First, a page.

SUPERMARKET chain Iceland has apologised after coming under online over a policy saying NHS workers must buy any products they touch in their stores and that “they can’t put them back.”
As reported by LBC (Leading Britain’s Conversation) and other outlets, The policy appeared on the supermarket’s website under a section which details special hours for NHS workers during the coronavirus outbreak.
There are Iceland stores located at 31 South Mall in Grays and also at the Thurrock shopping Park, Weston Ave in West Thurrock.
It was spotted by a number of social media users who voiced their complaints.
One NHS worker who spotted it said she felt like the chain was treating her like a “leper.”
She posted online: “This is on the Iceland website it make us feel so disrespected that we would ever put anyone at risk it is so upsetting to think they are treating as lepers.”
The supermarket said they have “strong measures in place to protect our staff during the Covid-19 outbreak,” and during NHS shopping hours they limit payments to cards only.
But, listed under a subheading about how the company will “protect” their staff, the website said, “if NHS workers touch products they have to buy them, they can’t put them back.”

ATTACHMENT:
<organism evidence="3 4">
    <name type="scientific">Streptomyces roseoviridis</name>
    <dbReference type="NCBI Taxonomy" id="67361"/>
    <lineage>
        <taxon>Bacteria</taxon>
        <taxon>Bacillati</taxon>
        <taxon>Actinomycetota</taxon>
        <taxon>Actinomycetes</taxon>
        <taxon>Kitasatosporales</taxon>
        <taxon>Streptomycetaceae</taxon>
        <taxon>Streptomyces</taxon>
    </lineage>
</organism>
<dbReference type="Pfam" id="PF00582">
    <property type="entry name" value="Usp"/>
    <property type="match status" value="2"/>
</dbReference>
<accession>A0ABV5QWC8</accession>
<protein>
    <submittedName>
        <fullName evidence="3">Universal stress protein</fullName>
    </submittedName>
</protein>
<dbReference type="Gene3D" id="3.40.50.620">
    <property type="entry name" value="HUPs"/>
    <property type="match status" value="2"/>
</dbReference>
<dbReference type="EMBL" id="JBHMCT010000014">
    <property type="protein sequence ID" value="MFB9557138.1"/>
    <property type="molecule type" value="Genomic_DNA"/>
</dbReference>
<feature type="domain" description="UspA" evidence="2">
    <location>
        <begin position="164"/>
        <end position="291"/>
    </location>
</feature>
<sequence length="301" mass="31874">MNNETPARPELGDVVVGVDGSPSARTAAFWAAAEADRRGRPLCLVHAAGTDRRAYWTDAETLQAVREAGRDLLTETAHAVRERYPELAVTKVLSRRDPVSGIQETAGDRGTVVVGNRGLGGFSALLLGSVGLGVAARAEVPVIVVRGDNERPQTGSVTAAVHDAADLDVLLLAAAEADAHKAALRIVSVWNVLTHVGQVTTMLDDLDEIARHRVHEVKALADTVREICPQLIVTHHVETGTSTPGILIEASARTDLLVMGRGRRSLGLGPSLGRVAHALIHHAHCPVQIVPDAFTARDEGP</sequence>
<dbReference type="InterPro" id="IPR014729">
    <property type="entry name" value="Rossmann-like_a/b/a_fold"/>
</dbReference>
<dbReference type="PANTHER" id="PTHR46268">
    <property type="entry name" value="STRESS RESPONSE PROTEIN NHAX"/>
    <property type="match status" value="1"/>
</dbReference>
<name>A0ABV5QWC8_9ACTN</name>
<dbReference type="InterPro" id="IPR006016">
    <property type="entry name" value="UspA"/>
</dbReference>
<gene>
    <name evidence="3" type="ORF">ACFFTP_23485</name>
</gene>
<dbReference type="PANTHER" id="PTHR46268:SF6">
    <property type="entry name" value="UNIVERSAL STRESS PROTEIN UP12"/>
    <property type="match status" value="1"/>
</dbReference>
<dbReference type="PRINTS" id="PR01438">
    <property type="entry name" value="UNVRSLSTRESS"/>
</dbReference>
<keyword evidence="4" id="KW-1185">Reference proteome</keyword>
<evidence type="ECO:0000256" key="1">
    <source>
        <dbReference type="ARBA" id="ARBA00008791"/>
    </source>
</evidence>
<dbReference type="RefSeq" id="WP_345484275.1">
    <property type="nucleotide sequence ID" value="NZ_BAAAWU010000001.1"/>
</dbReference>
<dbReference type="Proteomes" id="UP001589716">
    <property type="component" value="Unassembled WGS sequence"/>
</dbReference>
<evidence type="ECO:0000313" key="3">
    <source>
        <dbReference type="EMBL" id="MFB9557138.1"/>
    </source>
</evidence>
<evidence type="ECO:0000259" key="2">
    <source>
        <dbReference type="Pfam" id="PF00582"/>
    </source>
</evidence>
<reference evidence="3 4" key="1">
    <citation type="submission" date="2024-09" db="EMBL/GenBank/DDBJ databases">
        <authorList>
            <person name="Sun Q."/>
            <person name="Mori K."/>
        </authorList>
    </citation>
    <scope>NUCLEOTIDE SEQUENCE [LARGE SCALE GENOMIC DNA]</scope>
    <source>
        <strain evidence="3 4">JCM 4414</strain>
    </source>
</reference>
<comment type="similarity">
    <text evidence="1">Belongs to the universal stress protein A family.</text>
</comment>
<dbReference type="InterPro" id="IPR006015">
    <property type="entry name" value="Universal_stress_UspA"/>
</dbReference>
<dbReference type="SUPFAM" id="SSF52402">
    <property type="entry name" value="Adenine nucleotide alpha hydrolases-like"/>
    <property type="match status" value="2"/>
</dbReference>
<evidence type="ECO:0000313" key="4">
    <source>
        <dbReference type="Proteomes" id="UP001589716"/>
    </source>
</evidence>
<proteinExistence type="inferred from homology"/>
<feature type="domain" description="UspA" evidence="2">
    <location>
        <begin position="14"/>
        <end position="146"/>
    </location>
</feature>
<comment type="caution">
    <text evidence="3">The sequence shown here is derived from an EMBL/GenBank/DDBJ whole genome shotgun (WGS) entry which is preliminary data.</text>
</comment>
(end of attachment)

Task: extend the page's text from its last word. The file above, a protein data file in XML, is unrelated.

The frozen food chain claim this is to “reduce the risk of contamination.”
A spokesperson for NHS England confirmed this was not NHS policy or advice.
But NHS workers were not happy with this policy and some said they would no longer use the store.
A spokesperson told LBC News: “This was an error and should not have been posted on our website.
“We sincerely apologise for the offence this has clearly caused, and have immediately withdrawn this guidance.
“We are deeply grateful to the NHS and all key workers for everything they are doing to keep the country running.”
Sarah Parker, an Infection Prevention and Control Specialist Nurse said Iceland’s comments were unfounded. She said; “If anything, NHS workers would be less of a risk than the general public.”
Adding that NHS staff “are usually more conscious of correct hand hygiene practices” and are often more compliant with the current social distancing advice.